Solar Power Installers | Florida
Solar Power in Florida
Some top ranking installers in Florida:
Urban Solar Group | Boca Raton, FL
Solar Advantage | Lutz, FL
Superior Solar | Altamonte Springs, FL
Solar-Ray Inc. | Orlando, FL
Florida Power Services | Tampa, FL
Solar Energy Labs | Jackonsville, FL
Power Production Management | Gainesville, FL
Sunshine Solar Services | Fort Lauderdale, FL
Solar-Fit | Daytona Beach, FL
Synergy Solar Panels | Miami, FL
Solar Cost in Florida
Florida is unfortunately currently (as of 2019) not a particularly solar friendly state. In this post on the forum “Solar Battery System | Florida” Dan Baker mentions that the local utilities have worked hard to block customer owned grid tie solar through regulatory red tape. However, with perfect conditions for solar, there are still plenty of people going ahead, and no doubt it will become easier and easier to install solar in the future.
To get an idea of what people are being quoted for solar in Florida, search for “Florida” in our forum. Here are a couple of examples:
Examples of some pricing that we have seen for quotes in Florida:
Panels: 12.47 kW, 43 x 290W Hanwha Qcells | Inverter: SMA Sunny Boy | Price: USD$25,000 gross ($2.00 per W). Minus $7520 federal tax rebate = $17480 net
Panels: 14 kW, 46 x 305W Hanwha Qcells Q.Peak G4 | Inverter: Enphase micro inverters | Price: USD$35,075 gross ($2.50 per W). Minus $10,523 federal tax rebate = $24,552 net
Panels: 13.4 kW, 41 x 327W SunPower AC with built in micro inverter | Price: USD$36,539 gross ($2.72 per W). Minus $10,962 federal tax rebate = $25,577 net
The federal solar tax credit is applicable to solar systems installed in Florida.
You can see more details about rebates in our What financial incentives are available? solar guide chapter.
Solar Quote Reviews
If you have a quote for a solar installation in Florida, visit our solar forum and you can have your quote reviewed by our team and community.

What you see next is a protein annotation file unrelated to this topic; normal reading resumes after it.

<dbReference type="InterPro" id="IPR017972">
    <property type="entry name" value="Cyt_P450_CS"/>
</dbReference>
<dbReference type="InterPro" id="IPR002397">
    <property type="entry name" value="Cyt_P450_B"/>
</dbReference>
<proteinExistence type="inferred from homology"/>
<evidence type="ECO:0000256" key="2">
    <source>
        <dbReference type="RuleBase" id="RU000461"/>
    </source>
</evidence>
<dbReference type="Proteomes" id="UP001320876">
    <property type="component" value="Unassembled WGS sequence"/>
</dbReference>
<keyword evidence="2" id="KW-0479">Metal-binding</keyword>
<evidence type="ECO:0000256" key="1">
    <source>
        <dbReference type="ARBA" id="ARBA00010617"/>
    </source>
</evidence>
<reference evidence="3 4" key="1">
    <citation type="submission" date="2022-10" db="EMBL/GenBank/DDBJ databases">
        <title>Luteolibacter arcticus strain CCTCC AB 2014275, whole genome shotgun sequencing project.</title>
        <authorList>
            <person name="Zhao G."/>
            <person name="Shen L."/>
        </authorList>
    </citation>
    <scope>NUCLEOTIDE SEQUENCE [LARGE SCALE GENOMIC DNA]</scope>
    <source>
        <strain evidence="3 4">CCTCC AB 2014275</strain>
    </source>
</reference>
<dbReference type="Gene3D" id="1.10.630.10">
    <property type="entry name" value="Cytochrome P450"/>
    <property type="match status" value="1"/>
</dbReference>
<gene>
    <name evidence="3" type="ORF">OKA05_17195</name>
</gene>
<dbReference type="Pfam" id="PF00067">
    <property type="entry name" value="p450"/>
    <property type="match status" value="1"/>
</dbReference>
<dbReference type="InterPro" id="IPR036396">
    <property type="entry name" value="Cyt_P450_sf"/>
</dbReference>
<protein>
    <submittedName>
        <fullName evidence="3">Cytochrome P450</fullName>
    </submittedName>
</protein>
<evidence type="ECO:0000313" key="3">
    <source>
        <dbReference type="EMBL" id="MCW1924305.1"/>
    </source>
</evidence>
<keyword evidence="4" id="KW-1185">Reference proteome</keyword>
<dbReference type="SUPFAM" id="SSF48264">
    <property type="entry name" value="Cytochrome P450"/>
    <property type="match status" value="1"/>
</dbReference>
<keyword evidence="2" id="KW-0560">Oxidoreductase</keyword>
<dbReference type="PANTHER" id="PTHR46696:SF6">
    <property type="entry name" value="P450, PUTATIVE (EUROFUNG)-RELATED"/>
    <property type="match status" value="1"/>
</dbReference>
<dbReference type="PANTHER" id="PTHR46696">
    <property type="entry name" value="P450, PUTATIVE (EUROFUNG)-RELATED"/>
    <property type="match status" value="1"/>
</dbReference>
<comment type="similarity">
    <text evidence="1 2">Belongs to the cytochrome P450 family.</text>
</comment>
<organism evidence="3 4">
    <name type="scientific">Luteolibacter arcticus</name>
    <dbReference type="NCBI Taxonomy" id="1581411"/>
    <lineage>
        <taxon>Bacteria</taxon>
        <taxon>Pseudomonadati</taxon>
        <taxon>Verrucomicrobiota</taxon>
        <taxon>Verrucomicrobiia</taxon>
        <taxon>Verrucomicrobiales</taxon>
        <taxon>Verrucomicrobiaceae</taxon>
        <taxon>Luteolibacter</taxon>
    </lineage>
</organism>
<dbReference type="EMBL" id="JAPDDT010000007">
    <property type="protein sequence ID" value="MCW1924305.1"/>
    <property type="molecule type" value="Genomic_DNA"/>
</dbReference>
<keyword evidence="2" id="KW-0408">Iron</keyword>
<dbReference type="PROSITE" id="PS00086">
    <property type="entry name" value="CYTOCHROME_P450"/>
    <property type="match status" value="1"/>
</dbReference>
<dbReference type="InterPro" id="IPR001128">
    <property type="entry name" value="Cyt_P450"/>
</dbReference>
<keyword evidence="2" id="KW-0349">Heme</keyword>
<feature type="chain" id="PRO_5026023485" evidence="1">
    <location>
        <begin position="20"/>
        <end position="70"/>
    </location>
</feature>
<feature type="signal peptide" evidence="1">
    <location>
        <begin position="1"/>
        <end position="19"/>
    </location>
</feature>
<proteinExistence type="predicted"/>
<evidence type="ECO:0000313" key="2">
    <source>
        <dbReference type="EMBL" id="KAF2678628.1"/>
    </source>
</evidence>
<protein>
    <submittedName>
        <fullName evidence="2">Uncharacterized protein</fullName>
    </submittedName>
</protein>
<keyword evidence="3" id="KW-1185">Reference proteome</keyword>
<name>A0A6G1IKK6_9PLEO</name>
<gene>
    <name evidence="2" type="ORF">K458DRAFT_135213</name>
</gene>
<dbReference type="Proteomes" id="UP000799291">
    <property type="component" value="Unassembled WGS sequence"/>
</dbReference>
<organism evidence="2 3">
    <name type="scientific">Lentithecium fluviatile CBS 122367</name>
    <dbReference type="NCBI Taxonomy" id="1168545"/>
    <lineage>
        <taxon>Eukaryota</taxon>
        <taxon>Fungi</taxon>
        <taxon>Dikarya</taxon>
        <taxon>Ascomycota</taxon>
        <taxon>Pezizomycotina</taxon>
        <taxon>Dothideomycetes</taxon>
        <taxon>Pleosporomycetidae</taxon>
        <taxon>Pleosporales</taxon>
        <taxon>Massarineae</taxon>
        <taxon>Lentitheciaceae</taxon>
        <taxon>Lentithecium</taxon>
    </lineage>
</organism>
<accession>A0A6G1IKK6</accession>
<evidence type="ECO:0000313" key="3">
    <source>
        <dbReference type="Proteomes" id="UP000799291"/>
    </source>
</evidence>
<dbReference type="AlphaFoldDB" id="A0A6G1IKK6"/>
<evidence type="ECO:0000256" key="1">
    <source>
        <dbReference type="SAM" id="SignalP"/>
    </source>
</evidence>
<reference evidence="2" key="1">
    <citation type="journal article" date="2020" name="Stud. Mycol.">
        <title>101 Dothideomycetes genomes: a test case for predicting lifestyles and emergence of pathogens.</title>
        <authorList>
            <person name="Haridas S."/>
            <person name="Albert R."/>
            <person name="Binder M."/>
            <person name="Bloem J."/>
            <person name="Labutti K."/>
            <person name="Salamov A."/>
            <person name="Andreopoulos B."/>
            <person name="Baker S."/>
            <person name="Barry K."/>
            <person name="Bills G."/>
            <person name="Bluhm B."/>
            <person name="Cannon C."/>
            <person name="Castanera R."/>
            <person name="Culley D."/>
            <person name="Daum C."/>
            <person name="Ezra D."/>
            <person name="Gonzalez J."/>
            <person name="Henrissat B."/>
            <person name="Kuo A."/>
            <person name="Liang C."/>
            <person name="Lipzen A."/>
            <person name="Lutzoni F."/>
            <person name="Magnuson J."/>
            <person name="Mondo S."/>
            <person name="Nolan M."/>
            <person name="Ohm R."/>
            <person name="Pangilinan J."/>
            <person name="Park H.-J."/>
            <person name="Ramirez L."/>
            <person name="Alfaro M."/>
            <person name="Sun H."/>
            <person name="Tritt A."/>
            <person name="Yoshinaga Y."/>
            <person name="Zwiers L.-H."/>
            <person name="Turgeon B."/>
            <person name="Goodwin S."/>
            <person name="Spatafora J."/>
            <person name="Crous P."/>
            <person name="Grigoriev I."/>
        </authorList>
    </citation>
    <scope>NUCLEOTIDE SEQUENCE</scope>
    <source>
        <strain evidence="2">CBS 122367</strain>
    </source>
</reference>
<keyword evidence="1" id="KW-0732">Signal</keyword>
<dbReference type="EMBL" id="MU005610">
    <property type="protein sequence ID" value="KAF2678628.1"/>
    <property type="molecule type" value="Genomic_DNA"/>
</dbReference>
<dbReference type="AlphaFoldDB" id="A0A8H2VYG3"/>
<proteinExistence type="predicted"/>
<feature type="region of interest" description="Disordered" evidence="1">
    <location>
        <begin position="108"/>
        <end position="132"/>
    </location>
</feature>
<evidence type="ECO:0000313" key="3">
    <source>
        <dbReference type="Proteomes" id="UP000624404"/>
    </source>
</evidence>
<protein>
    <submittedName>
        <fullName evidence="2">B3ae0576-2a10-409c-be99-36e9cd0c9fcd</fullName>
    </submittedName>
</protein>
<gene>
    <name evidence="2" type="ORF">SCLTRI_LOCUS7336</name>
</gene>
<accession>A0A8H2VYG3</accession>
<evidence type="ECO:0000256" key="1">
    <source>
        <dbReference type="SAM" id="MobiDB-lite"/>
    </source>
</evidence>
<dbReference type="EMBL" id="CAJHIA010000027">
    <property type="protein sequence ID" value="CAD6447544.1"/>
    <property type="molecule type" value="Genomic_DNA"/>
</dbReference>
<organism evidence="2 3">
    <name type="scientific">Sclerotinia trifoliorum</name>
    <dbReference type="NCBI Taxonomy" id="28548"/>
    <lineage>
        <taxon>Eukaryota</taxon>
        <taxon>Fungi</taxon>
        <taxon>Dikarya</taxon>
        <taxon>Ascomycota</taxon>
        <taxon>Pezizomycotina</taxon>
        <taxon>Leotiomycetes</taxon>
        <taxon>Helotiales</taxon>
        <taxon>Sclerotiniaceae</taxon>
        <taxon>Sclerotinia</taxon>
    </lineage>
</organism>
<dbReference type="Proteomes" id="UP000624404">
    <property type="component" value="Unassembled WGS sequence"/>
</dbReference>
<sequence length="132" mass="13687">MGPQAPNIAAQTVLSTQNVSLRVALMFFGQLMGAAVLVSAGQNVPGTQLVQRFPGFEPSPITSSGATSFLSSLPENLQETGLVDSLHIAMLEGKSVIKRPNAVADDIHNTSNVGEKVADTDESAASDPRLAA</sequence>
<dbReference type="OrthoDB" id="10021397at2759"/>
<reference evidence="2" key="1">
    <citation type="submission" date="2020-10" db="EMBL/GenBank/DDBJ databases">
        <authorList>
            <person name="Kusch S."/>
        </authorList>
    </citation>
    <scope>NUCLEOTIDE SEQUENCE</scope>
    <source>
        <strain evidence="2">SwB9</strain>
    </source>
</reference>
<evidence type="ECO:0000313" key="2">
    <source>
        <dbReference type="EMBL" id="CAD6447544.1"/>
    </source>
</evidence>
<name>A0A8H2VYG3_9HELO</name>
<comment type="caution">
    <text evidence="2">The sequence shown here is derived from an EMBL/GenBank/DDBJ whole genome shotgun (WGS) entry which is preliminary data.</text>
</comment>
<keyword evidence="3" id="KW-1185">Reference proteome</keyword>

A solar panel system in Florida, which is installed with good access to the sun, can get around 4.3 kWh of solar energy per kW installed on average per day throughout the year. Fortunately, as we all know about sunny Florida, you can expect sun throughout the year. With a solar system that is installed for maximum performance throughout the entire year, there is not a lot of difference in production from summer and winter.
Average daily solar output*
This data assumes an optimal 28° pitch for central Florida, see next section for details on optimal panel angles.
Interestingly, like many tropical areas, Florida receives the most solar irradiance in spring, rather than summer. Come summer, regular storms mean more cloud cover and erratic sunshine. The best month for solar production is April, which should produce over 5 kWh on average with a well installed system.
Per kW installed
Full year average: 4.3 kWh
Summer (Jul): 4.36 kWh
Winter (Jan): 3.78 kWh
For a 12kW system
Full year average: 51.6 kWh
Summer (Jul): 52.32 kWh
Winter (Jan): 45.36 kWh
Estimated Daily Solar Production | Per kW installed
Optimal panel angle